Highly rated HBO / Sky miniseries boosts tourism to Chernobyl
HBO’s gripping five-part miniseries Chernobyl follows the aftermath of the explosion at the Ukrainian nuclear reactor plant in 1989. Since airing in May, tourist interest in the site has risen considerably.
Met with rave reviews, the disaster series highlights the ‘culture of lies’ that foreshadowed the accident, as well as the dramatic aftermath. Currently the highest ranked series on IMDB averaging a near-perfect 9.7 score, the HBO / Sky co-production reached the biggest audience for a Sky Original drama so far in 2019.
Widely received as a gripping portrayal of the catastrophic event, the horrific nature of the subject has not been mellowed for audiences. However, the deeply shocking series has only encouraged a boost to the number of tourists eager to to visit the Chernobyl site and exclusion zone.
According to Reuters, one tour agency has seen a 40% rise in trip bookings since the HBO series began airing in May. The site was opened to visitors by the Ukraininan government in 2011, after it was deemed safe for visits, and a number of agencies run guided tours to the exclusion zone.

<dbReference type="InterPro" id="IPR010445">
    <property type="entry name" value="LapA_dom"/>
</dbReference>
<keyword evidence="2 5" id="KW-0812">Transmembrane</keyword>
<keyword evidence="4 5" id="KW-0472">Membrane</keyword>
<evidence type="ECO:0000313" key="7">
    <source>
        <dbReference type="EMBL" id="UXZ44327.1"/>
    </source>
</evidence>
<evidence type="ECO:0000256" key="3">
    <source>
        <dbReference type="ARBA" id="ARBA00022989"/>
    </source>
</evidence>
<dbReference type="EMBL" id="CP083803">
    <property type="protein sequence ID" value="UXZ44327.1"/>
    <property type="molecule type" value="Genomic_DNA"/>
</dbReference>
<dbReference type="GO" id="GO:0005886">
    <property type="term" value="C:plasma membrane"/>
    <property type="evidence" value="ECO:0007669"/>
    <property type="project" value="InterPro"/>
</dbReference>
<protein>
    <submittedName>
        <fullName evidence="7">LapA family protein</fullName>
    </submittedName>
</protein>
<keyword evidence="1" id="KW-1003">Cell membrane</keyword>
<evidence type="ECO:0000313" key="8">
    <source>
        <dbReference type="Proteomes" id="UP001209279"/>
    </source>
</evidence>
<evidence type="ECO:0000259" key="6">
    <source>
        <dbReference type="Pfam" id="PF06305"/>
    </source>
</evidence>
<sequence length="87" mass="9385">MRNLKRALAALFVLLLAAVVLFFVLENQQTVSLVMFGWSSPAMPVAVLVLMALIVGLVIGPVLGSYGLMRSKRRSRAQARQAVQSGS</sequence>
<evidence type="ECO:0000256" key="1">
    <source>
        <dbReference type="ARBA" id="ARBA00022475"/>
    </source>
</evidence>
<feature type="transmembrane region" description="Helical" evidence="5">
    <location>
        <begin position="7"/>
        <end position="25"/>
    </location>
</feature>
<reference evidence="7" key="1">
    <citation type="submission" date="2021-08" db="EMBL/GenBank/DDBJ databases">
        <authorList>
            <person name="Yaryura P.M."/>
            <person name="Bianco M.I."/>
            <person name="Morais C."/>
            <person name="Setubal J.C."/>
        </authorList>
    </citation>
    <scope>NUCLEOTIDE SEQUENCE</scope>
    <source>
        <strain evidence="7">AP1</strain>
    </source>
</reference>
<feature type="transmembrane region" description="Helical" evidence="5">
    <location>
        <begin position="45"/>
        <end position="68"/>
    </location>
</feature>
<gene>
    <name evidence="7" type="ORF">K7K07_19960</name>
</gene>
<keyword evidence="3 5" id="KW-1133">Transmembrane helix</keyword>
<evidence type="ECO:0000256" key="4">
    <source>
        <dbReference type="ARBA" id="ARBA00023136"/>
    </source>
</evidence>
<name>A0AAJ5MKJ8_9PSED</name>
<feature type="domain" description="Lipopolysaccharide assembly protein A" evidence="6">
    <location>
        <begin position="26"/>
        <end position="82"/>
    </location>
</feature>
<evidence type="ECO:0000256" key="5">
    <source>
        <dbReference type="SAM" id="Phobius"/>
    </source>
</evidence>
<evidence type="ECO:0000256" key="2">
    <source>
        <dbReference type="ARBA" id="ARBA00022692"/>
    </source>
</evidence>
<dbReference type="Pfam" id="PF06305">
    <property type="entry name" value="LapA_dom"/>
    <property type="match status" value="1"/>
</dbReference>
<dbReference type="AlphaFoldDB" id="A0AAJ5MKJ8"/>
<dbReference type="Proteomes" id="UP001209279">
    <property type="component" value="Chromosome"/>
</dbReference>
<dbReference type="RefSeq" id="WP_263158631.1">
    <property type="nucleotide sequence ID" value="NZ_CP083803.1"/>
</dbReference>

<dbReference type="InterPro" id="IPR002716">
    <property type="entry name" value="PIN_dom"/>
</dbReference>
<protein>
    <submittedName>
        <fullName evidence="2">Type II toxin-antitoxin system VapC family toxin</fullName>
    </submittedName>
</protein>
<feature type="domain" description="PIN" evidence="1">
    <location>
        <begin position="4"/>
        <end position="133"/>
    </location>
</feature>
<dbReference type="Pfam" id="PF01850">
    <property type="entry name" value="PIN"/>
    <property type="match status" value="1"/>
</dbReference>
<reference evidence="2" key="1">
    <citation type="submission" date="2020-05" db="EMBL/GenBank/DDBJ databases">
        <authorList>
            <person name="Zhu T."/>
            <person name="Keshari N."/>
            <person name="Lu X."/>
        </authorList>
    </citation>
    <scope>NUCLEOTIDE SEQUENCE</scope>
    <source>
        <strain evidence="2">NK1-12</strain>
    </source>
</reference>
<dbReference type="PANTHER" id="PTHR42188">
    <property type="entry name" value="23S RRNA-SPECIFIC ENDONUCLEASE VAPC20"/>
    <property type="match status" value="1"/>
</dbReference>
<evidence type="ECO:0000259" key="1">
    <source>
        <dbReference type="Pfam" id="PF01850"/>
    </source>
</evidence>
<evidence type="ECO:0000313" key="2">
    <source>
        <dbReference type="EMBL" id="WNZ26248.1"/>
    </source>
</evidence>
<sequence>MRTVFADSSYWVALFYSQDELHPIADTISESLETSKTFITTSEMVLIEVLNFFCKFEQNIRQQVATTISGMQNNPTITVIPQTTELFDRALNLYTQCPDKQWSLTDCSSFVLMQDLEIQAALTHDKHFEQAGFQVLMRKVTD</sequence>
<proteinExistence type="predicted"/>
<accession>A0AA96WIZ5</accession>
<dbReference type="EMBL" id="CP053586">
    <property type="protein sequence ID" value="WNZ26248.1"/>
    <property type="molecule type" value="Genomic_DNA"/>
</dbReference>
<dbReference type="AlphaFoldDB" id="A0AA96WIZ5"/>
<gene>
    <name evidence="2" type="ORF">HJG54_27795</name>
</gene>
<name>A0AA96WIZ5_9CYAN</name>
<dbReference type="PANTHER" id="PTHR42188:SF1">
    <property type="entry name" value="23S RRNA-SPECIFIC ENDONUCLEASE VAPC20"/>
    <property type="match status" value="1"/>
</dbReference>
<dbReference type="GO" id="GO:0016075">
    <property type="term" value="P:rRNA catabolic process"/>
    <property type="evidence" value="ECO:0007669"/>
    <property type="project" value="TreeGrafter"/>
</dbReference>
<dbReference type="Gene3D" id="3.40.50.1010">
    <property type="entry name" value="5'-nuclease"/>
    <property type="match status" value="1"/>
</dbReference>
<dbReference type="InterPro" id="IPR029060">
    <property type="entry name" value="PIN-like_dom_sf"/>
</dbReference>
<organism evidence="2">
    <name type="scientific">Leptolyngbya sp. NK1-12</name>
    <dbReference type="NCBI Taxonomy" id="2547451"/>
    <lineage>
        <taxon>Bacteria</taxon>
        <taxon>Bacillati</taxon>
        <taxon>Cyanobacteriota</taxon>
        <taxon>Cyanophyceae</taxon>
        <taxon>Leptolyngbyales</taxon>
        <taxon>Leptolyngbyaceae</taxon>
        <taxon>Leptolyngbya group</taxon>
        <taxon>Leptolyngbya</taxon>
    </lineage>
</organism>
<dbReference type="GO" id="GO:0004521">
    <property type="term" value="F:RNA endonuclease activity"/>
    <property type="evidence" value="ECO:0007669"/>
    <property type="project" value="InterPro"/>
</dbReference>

Assiduous detail was given to the production of Chernobyl , with many additional sets built for the shoot. Principal production was concentrated in the UK and Lithuania, where a decommissioned twin nuclear plant with a sister reactor to Chernobyl’s was used.However, filming did take place in the Chernobyl exclusion zone itself as well as elsewhere in Ukraine.
Although having been met with glowing reviews, creator Craig Mazin has confirmed that there will not be a follow up second series.
Ukraine currently has no formal incentives available to incoming productions, but the low cost of productions bring in regular shoots.
The UK provides a 25% tax rebate to national and co-produced TV film or series that have a core expenditure of at least GBP1 million per broadcast hour. 10% of the projects core expenditure must be UK expenditure.
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